In an effort that it tweets “celebrates progress in Women’s Rights,” Johnnie Walker yesterday broke the seal of silence on a new limited edition Scotch in the U.S. that it’s calling Jane Walker.
“Scotch as a category is seen as particularly intimidating by women. It’s a really exciting opportunity to invite women into the brand,” Johnnie Walker vp Stephanie Jacoby tells Bloomberg’s Jennifer Kaplan.
“Interested in getting into scotch, but feeling a little scared of the manly dirt-tasting brown drink? The makers of Johnnie Walker are here to help!,” observes Kelly Faircloth for Jezebel. “Yes, nothing feels as inviting to me, personally, as a logo featuring a lady in jodhpurs and being informed that Scotch is ‘intimidating’ to women.”
Then there’s this: “PSA to brands: Unless it’s a product intended to be used ONLY by women (i.e. menstrual products), STOP making products ‘for her’: #JaneWalker #BicForHer #LadyDoritos,” tweets @mareejones.
And @DeeSliabhLiag, who identifies as both a World Cocktail Championship gold medalist and a marketing manager at The Sliabh Liag Distillery, writes: “I can’t be the only one who finds Diageo’s attempt to recruit women to drink whisky a bit patronising and frankly lazy, I didn’t think we needed special lady whisky for our delicate little palettes.”
“The launch in March marks the first major change to the brand’s ‘striding man’ logo in over a century and comes as Diageo and peers try to attract more women drinkers,” reports Reuters’ Martinne Geller.
“The Jane Walker launch is the latest part of the brand’s ‘Keep Walking America’ push, which began in 2016. The campaign is an attempt to speak to a broader audience, with ads spotlighting Latinos and veterans,” Bloomberg’s Kaplan writes. And she points out that London-based Diageo, which owns the brand, will have a board that is 50% female by April and “also is calling on advertising agencies to put forward at least one female director as part of any work pitch.”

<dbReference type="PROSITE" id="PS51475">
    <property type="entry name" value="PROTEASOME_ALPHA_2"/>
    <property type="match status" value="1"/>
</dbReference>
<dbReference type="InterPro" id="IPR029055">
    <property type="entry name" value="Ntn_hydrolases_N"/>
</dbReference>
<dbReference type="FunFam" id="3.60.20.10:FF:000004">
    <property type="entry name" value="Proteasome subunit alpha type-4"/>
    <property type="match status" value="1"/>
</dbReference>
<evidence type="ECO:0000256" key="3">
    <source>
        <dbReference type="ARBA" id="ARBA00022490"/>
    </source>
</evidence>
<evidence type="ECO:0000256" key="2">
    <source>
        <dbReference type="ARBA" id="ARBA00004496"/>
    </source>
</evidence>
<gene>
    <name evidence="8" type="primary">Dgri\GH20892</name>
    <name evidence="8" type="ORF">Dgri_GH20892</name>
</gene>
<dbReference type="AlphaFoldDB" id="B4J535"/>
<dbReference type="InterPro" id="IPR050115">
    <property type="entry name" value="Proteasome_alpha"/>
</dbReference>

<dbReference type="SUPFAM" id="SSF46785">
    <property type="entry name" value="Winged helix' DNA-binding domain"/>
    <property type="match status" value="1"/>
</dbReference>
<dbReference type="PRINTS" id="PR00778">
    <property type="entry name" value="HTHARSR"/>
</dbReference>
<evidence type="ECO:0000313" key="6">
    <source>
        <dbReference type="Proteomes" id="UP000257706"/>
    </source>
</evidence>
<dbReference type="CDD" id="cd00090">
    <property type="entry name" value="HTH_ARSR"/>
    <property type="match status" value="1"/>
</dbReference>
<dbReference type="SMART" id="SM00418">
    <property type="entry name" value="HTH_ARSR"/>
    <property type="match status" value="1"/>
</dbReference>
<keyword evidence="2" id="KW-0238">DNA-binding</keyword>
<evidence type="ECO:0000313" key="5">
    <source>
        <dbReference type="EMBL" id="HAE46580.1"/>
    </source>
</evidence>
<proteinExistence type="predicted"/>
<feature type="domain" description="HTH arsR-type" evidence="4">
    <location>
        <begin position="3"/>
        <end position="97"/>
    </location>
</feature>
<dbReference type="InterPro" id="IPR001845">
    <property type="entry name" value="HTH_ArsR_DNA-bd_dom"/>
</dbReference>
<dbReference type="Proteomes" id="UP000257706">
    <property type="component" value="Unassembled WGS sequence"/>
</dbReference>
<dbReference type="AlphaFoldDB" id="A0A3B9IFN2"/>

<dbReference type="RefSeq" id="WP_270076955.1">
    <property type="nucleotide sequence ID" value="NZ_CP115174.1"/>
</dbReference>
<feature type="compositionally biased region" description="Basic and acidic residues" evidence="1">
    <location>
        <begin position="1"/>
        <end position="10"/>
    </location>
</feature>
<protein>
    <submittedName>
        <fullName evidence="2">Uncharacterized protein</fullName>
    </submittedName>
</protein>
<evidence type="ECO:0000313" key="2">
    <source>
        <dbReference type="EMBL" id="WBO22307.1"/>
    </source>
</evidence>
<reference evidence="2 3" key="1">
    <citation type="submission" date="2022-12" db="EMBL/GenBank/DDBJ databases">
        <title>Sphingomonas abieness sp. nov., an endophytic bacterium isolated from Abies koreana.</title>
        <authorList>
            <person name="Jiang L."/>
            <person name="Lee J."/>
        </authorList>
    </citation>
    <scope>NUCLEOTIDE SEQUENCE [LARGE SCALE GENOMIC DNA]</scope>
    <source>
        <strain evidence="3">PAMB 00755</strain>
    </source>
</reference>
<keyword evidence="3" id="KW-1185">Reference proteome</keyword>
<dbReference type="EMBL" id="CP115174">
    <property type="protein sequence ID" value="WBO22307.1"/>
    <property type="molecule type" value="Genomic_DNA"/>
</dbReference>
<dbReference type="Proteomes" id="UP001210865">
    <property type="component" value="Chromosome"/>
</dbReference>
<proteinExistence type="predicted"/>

The release announcing the news peers backwards in explaining an already strong presence of women in the company.
“Women have played a significant role in the brand's history dating back to 1893, when John Walker & Sons purchased the Cardhu distillery from Elizabeth Cumming. Cardhu is one of the single malts that comprises Johnnie Walker Black Label and is considered the heartbeat of the blend. Elizabeth Walker, the wife of founder John Walker, was also fundamental to the creation of their own blended whisky, working alongside John and their son Alexander in the original Walker grocery shop. Today, nearly 50% of the brand’s 12 expert blenders are women, with female leadership across marketing and C-Level executives.”
The Wall Street Journal’s Saabira Chaudhuri reminds us that “the marketing stunt comes on the heels of a Diageo campaign called #LoveScotch, which has splashed pictures of attractive young women drinking Scotch together across billboards, social media and magazines in dozens of countries.”
The campaign — along with some sweetening of other varieties of the brown stuff — has been somewhat successful. “The share of U.S. whiskey drinkers who are women ticked up to 29.6% in 2016 from 28.2% in 2010, according to Nielsen,” Chaudhuri reports.
“As whiskeys have expanded and experimented with new flavors, such as honey, maple, cinnamon and apple, it has helped attract more women to the drink,” Danny Brager, who heads Nielsen’s U.S. beverage alcohol practice, tells her.
But this goes several strides further. “Thanks to Jane Walker, ladies can finally drink scotch,” reads the hed over Maura Judkis’ piece in the Washington Post.
“Perhaps if they put a woman on the scotch bottle, then Ladies like myself would know scotch is an appropriate choice. I believe the term is ‘pandering,’ but I am just an intimidated Lady, so correct me if I am wrong! In fact, a lot of companies could do this. I have never had Frosted Flakes because of Tony the Tiger. The Geico Gecko gives off too much masculine energy. Do not get me started on Mr. Peanut,” she pleas.
In a note at the end of the story, Judkis points out: “This article is satirical. And, according to the news release, ‘Johnnie Walker will be donating $1 for every bottle of the Jane Walker Edition made to organizations championing women’s causes’ — which is nice, but creating gendered packaging for women and saying they are intimidated by scotch does not really further that goal, does it?”